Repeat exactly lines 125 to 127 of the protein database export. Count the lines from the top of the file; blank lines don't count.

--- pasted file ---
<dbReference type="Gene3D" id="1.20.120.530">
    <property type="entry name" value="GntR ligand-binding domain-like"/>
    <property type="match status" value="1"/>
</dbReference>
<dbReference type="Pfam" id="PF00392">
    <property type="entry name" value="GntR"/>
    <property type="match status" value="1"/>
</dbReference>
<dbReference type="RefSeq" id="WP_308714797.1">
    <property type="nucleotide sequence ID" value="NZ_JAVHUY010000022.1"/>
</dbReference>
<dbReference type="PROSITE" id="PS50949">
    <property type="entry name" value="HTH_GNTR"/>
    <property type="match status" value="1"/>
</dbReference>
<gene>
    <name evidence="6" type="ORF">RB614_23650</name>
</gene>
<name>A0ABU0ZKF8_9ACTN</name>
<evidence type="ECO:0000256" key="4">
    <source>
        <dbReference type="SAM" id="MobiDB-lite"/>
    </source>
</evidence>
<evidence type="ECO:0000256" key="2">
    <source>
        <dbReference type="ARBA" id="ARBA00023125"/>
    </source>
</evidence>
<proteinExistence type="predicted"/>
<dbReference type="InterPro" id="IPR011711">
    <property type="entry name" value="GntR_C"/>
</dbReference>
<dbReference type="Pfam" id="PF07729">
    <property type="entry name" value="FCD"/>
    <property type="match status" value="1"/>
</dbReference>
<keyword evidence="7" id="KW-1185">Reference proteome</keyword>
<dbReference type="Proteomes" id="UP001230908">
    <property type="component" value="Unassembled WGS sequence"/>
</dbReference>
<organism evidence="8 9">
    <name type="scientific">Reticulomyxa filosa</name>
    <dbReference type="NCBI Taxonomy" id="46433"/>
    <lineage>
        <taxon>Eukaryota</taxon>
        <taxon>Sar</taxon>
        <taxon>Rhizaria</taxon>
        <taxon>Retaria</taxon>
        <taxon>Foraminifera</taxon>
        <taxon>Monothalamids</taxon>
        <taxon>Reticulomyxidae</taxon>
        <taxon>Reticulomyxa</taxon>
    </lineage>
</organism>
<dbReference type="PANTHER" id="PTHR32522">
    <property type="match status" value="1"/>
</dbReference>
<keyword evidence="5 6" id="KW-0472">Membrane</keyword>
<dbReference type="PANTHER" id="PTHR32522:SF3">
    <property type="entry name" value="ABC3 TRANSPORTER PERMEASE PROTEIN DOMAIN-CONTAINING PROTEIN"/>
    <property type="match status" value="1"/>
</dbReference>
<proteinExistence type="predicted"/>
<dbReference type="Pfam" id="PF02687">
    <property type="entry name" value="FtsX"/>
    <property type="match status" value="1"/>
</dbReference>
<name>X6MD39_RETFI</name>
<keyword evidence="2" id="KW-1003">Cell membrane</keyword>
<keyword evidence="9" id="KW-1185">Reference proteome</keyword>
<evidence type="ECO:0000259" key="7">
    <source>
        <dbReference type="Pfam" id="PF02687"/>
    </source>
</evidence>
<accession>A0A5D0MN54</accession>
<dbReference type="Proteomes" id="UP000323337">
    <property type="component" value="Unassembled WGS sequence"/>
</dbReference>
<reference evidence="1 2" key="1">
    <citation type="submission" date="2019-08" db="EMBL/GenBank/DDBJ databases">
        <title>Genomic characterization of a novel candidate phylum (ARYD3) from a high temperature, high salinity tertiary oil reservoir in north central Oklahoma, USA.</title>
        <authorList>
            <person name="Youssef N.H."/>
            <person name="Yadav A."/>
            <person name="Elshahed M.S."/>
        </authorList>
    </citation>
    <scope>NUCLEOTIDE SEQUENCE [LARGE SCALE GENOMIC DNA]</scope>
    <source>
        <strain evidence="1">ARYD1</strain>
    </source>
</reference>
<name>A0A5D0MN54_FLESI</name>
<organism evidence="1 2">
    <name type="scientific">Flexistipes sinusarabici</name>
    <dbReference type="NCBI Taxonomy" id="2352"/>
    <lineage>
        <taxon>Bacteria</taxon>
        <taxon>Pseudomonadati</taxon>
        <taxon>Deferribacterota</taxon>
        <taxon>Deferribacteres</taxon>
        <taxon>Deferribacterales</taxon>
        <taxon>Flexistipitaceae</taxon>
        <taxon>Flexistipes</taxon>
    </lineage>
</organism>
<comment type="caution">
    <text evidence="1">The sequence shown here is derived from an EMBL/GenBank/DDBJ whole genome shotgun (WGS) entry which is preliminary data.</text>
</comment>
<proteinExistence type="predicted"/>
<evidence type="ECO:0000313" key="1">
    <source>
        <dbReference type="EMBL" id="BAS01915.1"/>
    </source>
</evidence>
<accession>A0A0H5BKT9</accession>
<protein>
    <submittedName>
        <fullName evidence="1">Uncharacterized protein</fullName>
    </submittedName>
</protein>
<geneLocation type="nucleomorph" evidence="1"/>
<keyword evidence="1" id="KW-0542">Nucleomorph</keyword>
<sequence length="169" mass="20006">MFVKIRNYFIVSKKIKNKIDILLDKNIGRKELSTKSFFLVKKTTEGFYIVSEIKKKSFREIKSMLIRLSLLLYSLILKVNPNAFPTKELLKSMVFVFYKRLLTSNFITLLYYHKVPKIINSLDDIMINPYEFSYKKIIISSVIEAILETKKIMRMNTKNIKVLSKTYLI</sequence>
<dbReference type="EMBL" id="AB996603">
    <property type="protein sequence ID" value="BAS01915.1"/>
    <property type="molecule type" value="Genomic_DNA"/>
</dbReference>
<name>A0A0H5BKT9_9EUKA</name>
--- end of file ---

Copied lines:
<keyword evidence="1" id="KW-0542">Nucleomorph</keyword>
<sequence length="169" mass="20006">MFVKIRNYFIVSKKIKNKIDILLDKNIGRKELSTKSFFLVKKTTEGFYIVSEIKKKSFREIKSMLIRLSLLLYSLILKVNPNAFPTKELLKSMVFVFYKRLLTSNFITLLYYHKVPKIINSLDDIMINPYEFSYKKIIISSVIEAILETKKIMRMNTKNIKVLSKTYLI</sequence>
<dbReference type="EMBL" id="AB996603">